Tuesday, September 30, 2014
I had progressed well into winter on my previous play of Don't Starve, but had permitted my sanity level to drop too low. In the grasslands, while hunting beefalo around a campfire to stay warm, my damaged mental faculties hallucinated a shadowy figure, which killed me at a single touch. Game over. Start again.
Tonight, I'd survived to the end of winter with aggressive beefalo hunting and sagacious bee farming. I'd just returned to camp after a long sojourn to the fertile forests to the west, where - over the course of a half-week (living off daily rations of honey-glazed beefalo) - I dug up a few dozen berry bushes and saplings, for replanting at my base.
I came home, planted the bushes and the trees, fertilized them with beefalo dung, and returned to camp to check my bird traps and turn those berries into a nutritious jam in my crock pots.
The secret to surviving winter? Sleep. Make a tent. It refills your health and, crucially, your sanity, but drastically lowers your hunger meter when you sleep overnight - a comfortable exchange, when a herd of delicious beefalo are just around the corner.
Just before nightfall, it came.
The ground shook with its footsteps. I knew it was coming, but wanted to believe it was further away.
The deerclops, towering thirty feet high and just as wide abreast, tore into my camp with wanton, destructive abandon.
I'd never seen one before. I lit a torch and dashed away, south into the grasslands. Too south - straight south, instead of southwest, towards the beefalo herd.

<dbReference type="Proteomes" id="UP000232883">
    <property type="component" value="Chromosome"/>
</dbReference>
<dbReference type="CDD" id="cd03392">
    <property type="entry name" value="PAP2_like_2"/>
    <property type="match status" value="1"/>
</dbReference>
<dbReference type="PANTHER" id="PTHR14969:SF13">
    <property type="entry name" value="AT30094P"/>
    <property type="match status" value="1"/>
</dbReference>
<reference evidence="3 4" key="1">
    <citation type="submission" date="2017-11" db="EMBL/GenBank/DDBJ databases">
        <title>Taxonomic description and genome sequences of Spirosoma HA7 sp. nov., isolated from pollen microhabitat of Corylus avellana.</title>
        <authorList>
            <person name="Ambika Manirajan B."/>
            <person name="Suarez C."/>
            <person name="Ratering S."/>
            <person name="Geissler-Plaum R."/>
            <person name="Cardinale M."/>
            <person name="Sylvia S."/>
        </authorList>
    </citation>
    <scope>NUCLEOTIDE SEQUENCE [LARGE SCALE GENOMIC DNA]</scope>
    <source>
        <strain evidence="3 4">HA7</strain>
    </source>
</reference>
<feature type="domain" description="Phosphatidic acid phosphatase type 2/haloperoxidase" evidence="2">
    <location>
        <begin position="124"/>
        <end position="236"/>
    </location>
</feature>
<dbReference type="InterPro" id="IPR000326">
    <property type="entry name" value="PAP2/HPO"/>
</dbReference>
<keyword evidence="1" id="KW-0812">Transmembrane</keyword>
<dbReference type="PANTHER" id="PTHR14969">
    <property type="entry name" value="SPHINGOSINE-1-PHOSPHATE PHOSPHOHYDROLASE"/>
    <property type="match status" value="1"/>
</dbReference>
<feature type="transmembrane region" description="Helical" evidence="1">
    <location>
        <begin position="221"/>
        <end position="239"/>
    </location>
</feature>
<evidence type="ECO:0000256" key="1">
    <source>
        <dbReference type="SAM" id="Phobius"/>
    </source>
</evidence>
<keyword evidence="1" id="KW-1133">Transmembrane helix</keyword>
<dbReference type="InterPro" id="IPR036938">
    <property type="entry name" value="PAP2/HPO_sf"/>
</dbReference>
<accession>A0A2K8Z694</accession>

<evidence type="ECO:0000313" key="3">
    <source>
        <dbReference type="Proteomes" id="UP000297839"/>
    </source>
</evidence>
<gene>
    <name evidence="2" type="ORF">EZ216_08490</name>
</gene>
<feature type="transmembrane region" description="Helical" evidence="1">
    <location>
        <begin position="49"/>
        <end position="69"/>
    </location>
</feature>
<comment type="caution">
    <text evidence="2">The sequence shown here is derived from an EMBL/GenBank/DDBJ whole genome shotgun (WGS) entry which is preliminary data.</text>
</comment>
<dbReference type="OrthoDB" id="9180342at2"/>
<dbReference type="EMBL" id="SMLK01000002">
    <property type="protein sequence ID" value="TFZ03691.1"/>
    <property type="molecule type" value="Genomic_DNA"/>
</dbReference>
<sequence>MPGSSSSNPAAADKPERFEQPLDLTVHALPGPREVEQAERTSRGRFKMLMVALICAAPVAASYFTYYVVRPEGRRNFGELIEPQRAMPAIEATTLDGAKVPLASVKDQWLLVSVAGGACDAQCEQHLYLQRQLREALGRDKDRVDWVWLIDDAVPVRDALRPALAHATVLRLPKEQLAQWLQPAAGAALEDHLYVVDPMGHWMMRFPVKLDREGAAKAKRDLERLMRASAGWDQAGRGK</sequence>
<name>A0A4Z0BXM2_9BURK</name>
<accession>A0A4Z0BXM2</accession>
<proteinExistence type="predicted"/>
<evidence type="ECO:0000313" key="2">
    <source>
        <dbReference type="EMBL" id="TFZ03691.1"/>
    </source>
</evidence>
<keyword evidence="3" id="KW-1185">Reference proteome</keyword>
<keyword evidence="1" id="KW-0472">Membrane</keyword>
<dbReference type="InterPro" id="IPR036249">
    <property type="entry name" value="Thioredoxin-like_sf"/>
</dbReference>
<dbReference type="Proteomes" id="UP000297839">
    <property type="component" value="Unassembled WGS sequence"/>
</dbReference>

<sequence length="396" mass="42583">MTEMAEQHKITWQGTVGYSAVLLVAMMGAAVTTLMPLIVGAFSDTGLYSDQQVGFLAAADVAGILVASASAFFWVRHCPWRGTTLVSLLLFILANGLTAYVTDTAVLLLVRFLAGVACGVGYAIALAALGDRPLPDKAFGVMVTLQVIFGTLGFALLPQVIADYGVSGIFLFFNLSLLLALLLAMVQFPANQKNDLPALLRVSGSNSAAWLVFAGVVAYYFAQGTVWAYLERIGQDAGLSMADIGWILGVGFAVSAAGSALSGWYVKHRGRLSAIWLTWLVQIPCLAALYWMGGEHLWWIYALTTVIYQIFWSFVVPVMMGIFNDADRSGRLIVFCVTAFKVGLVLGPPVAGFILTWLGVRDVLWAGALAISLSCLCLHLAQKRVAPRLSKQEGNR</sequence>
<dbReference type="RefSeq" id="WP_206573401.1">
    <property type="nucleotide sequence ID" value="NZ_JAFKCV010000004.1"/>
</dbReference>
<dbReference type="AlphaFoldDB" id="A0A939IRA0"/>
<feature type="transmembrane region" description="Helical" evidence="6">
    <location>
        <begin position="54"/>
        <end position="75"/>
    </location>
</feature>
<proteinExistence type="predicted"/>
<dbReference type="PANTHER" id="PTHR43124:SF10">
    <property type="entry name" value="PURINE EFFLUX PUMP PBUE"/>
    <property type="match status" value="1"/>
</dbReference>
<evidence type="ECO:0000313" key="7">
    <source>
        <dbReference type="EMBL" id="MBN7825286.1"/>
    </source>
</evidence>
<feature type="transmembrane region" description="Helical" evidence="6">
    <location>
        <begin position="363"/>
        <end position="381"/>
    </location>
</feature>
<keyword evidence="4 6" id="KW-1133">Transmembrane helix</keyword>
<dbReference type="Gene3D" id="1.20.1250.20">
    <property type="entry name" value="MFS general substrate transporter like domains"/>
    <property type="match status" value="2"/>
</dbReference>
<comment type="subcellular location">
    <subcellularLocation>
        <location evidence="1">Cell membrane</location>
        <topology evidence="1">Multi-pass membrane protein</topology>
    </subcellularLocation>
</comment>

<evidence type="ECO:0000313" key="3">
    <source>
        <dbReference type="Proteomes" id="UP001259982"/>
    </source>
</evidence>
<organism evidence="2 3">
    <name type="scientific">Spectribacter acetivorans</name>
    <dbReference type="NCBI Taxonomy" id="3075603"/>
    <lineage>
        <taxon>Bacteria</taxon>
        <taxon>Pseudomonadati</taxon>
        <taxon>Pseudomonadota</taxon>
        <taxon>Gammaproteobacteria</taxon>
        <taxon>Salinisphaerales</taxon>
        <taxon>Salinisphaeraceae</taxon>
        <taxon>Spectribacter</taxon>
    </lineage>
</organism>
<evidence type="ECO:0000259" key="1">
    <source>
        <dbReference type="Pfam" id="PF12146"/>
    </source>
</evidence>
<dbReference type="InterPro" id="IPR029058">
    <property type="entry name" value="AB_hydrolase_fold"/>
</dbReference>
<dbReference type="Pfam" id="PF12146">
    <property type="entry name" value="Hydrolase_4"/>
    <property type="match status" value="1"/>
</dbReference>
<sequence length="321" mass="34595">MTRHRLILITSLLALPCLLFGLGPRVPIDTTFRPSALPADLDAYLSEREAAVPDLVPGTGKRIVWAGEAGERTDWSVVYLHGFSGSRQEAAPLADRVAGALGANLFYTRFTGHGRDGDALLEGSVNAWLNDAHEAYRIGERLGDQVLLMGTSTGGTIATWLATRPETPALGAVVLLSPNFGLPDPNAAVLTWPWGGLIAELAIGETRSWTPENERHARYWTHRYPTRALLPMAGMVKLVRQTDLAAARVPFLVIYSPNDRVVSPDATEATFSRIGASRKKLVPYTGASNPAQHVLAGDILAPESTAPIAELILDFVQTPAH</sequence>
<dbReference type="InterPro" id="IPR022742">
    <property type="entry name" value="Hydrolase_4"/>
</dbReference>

The huge beefalo herd.
The deerclops's attacks are huge, sweeping affairs that call up shards of ice wherever it swings its mighty claws. I dashed right into the middle of the herd and waited. Waited until its pounding hooves were on top of me. Waited for it to draw back those cruel talons, and leapt aside at the last moment. Its fury tore through the ranks of the sleeping beefalo, shocking them awake and inspiring their familial indignation. The herd swarmed it, slashing with their great horns as it drove its claws into them.
Great chunks of beefalo meat and fur flew that day. The deerclops must have taken down a half-dozen of them, but there were too many.
And now I have a deerclops eye and like, forty beautiful pieces of meat.
I'll eat well, for a fortnight or so.
Upon returning to camp, I discovered the monster's viciousness at its first appearance had destroyed my tent, and one of my crock pots. A scratch, when you consider all the other precious items he may have driven his talons through - thank God my Prestihatitator was left unscathed.